Poppy Power

Herald/STEVE TRAYNOR - A truck rolls past a group of poppies along the side of Second Street in downtown Killeen. Peter DiLillo, the manager of the Killeen Recycling Center, planted the flowers. The red corn poppy is the official city flower.

By Kevin M. Smith

Killeen Daily Herald

Killeen has been an official “Buddy” Poppy city for 15 years.

And Veterans of Foreign Wars Post 9192 commander Guadalupe Lopez didn’t know it.

Lopez, like others in the community, was not aware Killeen’s official city flower was the red corn poppy until recently. In February, the Greater Killeen Chamber of Commerce suggested replacing it with a yellow rose as part of a marketing campaign, but “Buddy” Poppy proponents spoke up.

The “Buddy” Poppy is traditionally used by the Veterans of Foreign Wars as a fundraiser. However, in 1993, Killeen was granted permission to use the patented trademark as a promotional icon.

“Every time we see a ‘Buddy’ Poppy, it brings us together, it brings memories,” Lopez said about veterans. The red poppy was first associated with war in John McCrae’s 1915 poem “In Flanders Fields.” The poem describes an abundance of poppies in Europe during World War I.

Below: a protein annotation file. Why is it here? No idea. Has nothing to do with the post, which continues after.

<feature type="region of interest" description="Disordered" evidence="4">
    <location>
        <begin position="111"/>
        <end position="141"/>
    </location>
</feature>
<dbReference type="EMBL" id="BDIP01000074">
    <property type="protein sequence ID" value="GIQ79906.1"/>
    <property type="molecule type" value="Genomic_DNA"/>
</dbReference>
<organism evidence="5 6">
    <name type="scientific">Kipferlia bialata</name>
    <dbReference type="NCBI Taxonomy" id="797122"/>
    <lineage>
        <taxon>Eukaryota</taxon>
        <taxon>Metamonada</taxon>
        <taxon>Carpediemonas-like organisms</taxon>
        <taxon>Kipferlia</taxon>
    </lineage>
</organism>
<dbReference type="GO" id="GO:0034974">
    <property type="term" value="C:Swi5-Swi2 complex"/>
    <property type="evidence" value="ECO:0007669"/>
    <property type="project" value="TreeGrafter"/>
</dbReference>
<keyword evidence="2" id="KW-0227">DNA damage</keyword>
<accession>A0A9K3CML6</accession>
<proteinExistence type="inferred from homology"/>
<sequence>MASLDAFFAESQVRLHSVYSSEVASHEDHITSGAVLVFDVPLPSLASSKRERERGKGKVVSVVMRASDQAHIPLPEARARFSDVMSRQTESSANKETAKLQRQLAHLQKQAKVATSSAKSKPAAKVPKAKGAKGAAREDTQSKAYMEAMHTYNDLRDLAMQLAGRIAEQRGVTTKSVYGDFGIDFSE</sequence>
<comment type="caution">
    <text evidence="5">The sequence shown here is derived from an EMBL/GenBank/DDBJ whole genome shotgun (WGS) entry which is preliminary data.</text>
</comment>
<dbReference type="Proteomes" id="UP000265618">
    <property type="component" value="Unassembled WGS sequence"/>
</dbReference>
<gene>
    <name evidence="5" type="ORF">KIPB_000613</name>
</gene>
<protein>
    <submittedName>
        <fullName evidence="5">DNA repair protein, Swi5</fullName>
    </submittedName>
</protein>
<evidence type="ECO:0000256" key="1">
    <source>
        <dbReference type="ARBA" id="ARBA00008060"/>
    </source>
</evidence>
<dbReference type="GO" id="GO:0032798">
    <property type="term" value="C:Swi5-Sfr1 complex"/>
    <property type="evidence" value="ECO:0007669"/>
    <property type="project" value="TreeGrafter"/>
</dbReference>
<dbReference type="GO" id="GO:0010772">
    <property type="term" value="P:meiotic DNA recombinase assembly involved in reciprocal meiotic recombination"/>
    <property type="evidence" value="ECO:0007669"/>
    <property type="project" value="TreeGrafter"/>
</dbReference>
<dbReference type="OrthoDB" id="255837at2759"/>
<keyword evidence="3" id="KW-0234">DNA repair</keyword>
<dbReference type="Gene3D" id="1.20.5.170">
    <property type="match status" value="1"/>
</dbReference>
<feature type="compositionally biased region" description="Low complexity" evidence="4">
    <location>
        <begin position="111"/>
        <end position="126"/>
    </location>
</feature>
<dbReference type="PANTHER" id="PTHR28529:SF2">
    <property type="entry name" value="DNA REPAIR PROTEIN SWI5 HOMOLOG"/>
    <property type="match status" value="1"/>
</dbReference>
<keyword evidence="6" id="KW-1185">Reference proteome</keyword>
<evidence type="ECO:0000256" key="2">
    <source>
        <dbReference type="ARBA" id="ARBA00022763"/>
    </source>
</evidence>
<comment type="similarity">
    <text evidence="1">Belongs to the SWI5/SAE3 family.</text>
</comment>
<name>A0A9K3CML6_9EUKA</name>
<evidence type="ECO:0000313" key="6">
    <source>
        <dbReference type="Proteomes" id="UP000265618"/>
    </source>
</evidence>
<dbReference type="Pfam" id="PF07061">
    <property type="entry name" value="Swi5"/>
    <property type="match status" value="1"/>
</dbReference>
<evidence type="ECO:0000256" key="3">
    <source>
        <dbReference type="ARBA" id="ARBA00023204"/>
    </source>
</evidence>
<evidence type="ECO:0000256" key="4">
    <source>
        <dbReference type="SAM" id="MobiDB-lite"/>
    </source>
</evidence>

The VFW first distributed poppies in 1922 and eventually patented the “Buddy” Poppy name for the artificial flower in 1924, according to www.vfw.org. The paper “Buddy” Poppies are used for fundraising efforts and as reminders of wounded and fallen soldiers, Lopez said.

Each August, VFW Post 9192 gives away “Buddy” Poppies on Fort Hood and asks for donations. The money raised is used to support local veterans’ needs and fund veterans hospitals. Lopez said the money is often used to help with medical bills, house payments or anything else a veteran might need.

It is for that reason, and ties to Fort Hood, that members of the Beautify Killeen Committee in 1993 asked the City Council for the poppy to be the city’s official flower. They also asked the VFW for promotional use of the “Buddy” Poppy nearly 15 years ago.